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Department of Cultural Resources

The Department of Cultural Resources (DCR) became the Department of Natural & Cultural Resources (DNCR) on July 1, 2017 when its divisions, the State Library, State Arts Council and Division of Historical Resources, merged with the Division of Parks & Recreation and the Division of Forests & Lands, formerly of the now-dissolved Department of Resources & Economic Development. The Film Office joined the Department of Business and Economic Affairs on July 1, 2018.

This website serves as an archive of press releases and other information created by the DCR prior to the formation of the DNCR and continues to serve as an important information resource.

For up-to-date information from the DNCR, visit dncr.nh.gov.

 
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FOR IMMEDIATE RELEASE: March 20, 2017

Shelly Angers, N.H. Department of Cultural Resources
(603) 271-3136
shelly.angers@dcr.nh.gov
Twitter: @NHCulture

OP-ED: Government documents at the library are informative, fascinating – and even fun

What do federal tax form W-7, a transcript of a 1912 congressional hearing on women’s suffrage and a National Park Service coloring book have in common? They are all government documents that can be found at the New Hampshire State Library.

The idea of government documents – “Gov. Docs.,” for short – might sound stuffy, but they are valuable sources of all kinds of information. Federal, state and local governments create Gov. Docs., and their purpose is to keep the public informed and up to date on all aspects of government.

Gov. Docs. cover just about any topic you can imagine. In addition to books of laws from the national, state and municipal levels, you’ll find reports from Congress, images from NASA, pamphlets from the Smithsonian Institution and more. Annual reports from federal agencies are great sources of statistics, state agencies’ newsletters can let you know key information such as employment figures and the weekly wholesale price of eggs, and town reports chronicle everything from road maintenance budgets to marriages, births and deaths in a particular year.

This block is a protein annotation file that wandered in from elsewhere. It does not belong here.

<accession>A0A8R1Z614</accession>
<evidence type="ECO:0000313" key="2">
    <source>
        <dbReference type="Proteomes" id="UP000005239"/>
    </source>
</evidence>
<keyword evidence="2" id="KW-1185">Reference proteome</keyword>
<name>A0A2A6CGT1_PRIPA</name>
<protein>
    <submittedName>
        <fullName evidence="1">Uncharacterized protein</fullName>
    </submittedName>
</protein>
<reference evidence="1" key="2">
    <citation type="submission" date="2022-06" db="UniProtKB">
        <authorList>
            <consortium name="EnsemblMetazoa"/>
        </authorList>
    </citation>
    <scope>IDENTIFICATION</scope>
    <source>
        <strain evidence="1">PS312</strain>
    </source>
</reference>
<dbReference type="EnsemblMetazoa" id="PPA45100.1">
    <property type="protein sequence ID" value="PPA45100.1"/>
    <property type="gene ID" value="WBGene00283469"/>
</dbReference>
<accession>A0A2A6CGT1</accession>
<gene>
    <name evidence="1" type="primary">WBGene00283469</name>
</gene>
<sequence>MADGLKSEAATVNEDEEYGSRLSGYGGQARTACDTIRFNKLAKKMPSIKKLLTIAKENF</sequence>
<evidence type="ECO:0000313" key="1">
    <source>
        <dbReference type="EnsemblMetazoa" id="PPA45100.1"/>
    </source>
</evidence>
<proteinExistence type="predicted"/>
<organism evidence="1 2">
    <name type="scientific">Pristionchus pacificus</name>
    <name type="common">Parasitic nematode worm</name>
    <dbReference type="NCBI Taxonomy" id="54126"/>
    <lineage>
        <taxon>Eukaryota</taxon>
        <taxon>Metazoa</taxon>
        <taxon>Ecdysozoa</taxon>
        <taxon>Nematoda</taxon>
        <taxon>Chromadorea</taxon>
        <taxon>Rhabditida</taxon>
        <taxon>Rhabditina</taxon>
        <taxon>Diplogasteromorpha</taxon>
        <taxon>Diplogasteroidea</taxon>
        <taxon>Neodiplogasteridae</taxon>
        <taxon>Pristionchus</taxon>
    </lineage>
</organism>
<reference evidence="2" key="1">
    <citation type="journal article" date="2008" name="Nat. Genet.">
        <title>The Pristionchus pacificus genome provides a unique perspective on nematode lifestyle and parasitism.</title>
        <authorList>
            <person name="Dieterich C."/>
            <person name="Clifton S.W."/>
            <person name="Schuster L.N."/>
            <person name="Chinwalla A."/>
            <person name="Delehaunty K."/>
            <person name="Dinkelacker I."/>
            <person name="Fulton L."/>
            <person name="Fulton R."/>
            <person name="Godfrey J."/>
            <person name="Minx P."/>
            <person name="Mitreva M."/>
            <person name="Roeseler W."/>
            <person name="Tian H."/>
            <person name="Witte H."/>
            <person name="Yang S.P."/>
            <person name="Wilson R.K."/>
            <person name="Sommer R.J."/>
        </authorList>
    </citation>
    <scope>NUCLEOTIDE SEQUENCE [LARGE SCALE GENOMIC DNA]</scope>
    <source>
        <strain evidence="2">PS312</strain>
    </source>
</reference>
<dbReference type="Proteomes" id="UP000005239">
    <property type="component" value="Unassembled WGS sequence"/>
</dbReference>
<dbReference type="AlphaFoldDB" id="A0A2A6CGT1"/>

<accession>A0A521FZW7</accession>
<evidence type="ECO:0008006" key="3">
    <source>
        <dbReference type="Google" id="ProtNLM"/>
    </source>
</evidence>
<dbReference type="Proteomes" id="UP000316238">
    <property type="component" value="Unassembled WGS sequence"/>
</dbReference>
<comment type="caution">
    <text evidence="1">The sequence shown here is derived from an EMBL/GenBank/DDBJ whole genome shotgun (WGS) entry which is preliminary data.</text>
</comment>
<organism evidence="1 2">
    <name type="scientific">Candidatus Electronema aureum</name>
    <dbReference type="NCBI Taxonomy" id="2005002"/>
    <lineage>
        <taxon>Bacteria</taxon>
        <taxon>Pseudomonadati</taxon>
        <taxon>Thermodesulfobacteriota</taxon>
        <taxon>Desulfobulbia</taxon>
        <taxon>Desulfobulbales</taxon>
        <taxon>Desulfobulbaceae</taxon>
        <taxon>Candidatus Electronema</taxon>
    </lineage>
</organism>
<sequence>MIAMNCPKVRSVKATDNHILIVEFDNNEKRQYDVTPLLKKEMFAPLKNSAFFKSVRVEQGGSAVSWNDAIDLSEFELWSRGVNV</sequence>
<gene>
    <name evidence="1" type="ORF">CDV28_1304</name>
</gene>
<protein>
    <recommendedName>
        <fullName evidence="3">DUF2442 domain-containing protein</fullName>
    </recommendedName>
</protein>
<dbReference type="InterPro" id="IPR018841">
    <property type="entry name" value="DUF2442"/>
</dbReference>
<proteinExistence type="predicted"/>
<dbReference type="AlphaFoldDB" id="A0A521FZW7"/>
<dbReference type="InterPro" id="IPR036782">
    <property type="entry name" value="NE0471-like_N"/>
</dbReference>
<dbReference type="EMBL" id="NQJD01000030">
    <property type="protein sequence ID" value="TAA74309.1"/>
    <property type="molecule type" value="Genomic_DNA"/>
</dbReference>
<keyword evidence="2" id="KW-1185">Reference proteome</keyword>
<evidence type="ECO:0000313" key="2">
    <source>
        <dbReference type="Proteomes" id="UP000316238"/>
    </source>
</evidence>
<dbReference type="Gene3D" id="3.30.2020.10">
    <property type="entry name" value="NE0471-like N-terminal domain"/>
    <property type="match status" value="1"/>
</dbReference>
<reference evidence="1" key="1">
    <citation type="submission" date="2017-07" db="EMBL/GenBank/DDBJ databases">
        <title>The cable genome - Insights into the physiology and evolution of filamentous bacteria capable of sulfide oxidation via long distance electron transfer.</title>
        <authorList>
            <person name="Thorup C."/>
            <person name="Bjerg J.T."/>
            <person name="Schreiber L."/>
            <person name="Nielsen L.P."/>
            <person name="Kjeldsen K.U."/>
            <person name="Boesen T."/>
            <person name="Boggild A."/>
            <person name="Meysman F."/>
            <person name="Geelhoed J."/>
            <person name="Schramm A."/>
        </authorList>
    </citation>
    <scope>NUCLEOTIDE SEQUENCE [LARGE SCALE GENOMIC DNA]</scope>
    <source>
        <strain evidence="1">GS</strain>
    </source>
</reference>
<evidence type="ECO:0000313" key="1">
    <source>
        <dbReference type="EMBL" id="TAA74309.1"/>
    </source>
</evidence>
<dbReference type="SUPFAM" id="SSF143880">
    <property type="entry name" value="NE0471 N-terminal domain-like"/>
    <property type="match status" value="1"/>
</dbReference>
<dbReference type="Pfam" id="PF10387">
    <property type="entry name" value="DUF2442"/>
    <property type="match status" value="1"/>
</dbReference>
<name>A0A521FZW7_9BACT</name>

Gov. Docs. have been part of the New Hampshire State Library’s collection from the very beginning. In fact, the State Library was founded when a resolution was passed in 1717 requiring law books be made available to “ye Govr & Councill & house of representatives.” Our collection has expanded in scope over the past 300 years to include a wide variety of more than 600,000 items, but Gov. Docs. are still a very important part of what we provide to the public, and we are proud to be both a Federal Depository Library and State Depository Library.

The Federal Depository Library program began in 1813 – nearly 100 years after the New Hampshire State Library was founded – when a Congressional Joint Resolution was passed requiring that designated federal publications be distributed to FDLs throughout the country. As one of eight FDLs in New Hampshire, we receive materials from the Government Publishing Office at no cost and then provide free access to them for our patrons. New Hampshire’s State Depository Library program works similarly: 22 designated libraries throughout the state receive copies of publications from state agencies, at no cost to the libraries. They’re delivered to other SDLs via the State Library’s van delivery service, and we also keep copies of each here for the public to use.

Gov. Docs. aren’t always on paper; they can be distributed on microfilm, audio, video, braille and electronically. Today, virtually all materials printed are “born digital” – a fancy way of saying that they are created using computer technology – which makes them easier to access. The State Library’s website, nh.gov/nhsl, has a special “N.H. Digital Library” section where you can find many Gov. Docs. created by State of New Hampshire agencies.

So, why are Gov. Docs. important? They are one of the very best ways to learn about what your government does. Whether you’d like the latest information on health care legislation, a map of fire towers in New Hampshire or an overview of poster art during World War II, there’s likely to be a Gov. Doc. that will have what you need. In addition, looking at Gov. Docs. from a historical perspective – whether from a decade or a century ago or more – can offer a snapshot in time, providing unique viewpoints that other materials simply don’t offer.

If the thought of exploring Gov. Docs. seems intimidating, don’t worry. Reference librarians are well-versed in using them and are available to help you locate specific documents, specialized indexes and access to government materials on the Internet.

The New Hampshire State Library is proud to have been a source of Gov. Docs. for 300 years. We invite you to visit us and learn more about how they can help keep you informed about the ways that our local, state and federal governments serve you.

Michael York
Acting Commissioner, N.H. Department of Cultural Resources

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